We are. The prime minister, Tony Blair, myself and our cabinet colleagues are giving exactly the same message for exactly the same reason, which is that we're fighting in terrain which is very complex, very difficult, with allies on the ground within Afghanistan who are allowed certain prominence. So there are more uncertainties in this situation even than in other military campaigns, which were replete with uncertainty. So we have been doing that. But it's important at the same time as we say, please be patient.

    But we also provide reassurance, that behind the military action, there is a political strategy. I made a speech about this on Monday of this week, setting out what I saw as the four essential conditions for a stable and secure government in Afghanistan after the military action has been completed. And I was pleased to say that many of these ideas are plainly shared and supported by the administration here.

  • RAY SUAREZ:

    Well, I'd like to get to some of those ideas in a minute. But first, you talk about the conclusion of the military campaign. How will you know when it's done? When you're making war, as you point out, not against a state, how do you know when the campaign is finished?

  • JACK STRAW:

    I think we'll know when we know, but I think that's a very good question, because this is not like a classic war between two nation-states where the conclusion of it is a victory by one side or another and there is a surrender document and preceded probably by a white flag. It won't be like that. It's about — I think most likely, although I'm not certain — securing the territory of Afghanistan, area by area, and seeing a gradual removal of the Taliban. But then of course, there will have to be a good deal of work on the ground to check that the damage that has already been done and will continue to be done to the terrorist training camps and to the military assets of the Taliban is definite and complete and permanent. And that's going to take time as well.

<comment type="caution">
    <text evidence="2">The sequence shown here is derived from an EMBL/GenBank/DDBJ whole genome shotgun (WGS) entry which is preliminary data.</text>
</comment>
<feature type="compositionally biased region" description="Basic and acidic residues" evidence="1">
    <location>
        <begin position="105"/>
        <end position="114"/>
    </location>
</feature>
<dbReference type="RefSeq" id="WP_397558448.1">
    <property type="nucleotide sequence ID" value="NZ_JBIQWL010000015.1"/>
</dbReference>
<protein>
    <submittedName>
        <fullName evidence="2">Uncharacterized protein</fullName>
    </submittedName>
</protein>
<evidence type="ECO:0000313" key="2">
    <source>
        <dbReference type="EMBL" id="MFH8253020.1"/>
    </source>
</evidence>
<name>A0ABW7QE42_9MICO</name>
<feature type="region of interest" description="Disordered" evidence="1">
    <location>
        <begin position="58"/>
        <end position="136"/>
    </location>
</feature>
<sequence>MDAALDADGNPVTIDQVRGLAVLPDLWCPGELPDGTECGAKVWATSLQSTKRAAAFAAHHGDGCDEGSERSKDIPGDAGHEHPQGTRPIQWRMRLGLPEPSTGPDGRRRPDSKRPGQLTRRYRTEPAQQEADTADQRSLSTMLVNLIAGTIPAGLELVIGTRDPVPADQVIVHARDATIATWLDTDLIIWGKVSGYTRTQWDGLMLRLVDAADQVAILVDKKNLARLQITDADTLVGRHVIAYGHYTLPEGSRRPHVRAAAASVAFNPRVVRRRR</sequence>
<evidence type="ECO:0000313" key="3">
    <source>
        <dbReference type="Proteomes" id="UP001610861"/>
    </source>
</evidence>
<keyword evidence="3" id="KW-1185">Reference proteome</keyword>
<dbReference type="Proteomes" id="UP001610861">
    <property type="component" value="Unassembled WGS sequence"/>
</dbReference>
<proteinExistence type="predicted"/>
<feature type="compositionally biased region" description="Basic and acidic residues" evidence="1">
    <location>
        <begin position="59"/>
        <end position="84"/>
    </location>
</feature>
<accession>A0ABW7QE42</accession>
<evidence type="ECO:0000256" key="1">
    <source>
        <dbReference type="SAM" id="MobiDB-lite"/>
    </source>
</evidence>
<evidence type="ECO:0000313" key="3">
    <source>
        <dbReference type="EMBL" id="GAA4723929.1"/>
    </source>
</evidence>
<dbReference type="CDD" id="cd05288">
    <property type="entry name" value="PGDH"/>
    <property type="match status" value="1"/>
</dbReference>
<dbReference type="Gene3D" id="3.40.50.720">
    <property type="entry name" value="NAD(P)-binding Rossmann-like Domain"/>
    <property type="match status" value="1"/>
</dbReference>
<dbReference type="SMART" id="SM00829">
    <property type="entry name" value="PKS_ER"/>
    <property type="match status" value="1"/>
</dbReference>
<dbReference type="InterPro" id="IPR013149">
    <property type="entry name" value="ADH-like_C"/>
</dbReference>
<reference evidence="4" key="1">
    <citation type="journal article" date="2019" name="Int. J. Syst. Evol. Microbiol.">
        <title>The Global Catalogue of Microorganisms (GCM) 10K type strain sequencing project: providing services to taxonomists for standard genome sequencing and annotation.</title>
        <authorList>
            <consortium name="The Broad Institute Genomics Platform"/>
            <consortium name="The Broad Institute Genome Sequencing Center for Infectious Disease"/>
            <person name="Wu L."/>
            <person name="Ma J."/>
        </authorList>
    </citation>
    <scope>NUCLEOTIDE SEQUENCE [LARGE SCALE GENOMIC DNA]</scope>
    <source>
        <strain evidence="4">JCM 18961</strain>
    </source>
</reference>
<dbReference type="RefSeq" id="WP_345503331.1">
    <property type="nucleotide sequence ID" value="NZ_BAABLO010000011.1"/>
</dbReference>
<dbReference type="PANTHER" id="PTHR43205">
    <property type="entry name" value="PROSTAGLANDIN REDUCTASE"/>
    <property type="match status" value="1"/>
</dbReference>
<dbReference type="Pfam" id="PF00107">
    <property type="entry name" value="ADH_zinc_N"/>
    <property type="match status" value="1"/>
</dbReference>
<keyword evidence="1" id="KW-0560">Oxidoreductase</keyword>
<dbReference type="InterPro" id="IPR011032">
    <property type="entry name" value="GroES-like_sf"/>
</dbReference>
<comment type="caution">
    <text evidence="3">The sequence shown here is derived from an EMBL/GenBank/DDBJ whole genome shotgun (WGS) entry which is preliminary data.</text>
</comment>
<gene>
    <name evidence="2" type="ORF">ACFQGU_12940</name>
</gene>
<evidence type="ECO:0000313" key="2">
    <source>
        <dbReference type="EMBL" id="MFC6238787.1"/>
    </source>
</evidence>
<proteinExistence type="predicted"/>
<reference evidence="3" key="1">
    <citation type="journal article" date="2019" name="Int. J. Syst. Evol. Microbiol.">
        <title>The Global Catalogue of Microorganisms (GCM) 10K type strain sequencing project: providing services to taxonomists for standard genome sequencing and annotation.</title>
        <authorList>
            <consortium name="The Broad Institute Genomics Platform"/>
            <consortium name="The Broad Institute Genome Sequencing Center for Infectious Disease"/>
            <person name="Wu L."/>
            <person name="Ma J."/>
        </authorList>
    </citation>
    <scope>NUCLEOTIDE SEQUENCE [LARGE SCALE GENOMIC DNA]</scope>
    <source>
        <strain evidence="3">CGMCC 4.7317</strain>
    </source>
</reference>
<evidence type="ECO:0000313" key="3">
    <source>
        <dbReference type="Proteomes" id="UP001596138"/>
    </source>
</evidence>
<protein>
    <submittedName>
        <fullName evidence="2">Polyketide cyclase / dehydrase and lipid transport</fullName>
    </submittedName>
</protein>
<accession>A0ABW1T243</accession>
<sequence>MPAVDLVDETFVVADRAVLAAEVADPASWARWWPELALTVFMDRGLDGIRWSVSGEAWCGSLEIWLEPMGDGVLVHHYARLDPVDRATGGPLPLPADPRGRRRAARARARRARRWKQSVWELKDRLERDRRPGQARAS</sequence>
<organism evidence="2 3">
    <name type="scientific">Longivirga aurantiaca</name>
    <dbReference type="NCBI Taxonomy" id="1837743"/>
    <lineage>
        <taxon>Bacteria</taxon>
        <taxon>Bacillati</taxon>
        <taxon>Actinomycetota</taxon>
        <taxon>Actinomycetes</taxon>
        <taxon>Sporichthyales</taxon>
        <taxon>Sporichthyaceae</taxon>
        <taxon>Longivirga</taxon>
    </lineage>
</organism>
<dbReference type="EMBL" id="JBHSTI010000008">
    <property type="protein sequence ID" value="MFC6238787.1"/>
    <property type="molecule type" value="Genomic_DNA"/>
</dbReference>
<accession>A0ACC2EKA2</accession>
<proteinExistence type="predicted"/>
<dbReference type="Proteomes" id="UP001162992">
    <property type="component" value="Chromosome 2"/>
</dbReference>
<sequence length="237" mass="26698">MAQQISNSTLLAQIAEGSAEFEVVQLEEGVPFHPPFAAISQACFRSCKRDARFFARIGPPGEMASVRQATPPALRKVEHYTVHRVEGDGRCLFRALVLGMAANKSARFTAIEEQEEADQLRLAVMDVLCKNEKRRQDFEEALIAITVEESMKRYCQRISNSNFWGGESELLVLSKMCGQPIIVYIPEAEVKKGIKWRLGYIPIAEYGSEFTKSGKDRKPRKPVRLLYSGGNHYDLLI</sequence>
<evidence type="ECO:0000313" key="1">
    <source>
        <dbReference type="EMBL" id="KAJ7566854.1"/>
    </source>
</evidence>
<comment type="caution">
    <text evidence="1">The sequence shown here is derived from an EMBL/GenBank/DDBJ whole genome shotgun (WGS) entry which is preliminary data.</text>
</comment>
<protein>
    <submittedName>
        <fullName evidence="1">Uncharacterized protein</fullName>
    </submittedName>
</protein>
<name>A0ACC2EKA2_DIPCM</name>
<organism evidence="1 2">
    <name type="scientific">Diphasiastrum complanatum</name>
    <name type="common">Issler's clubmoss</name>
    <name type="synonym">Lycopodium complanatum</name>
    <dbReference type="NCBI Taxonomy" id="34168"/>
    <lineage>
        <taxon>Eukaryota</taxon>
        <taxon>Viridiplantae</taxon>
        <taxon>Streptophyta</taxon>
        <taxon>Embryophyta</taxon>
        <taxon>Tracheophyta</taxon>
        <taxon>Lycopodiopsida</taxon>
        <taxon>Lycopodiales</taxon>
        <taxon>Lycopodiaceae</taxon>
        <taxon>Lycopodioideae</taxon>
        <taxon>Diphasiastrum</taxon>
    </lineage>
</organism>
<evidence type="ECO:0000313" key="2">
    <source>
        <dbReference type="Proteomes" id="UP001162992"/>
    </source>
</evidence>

• RAY SUAREZ:

    Are there elements of the Taliban, as far as you know, that might be part of a future ruling coalition for that country?

  • JACK STRAW: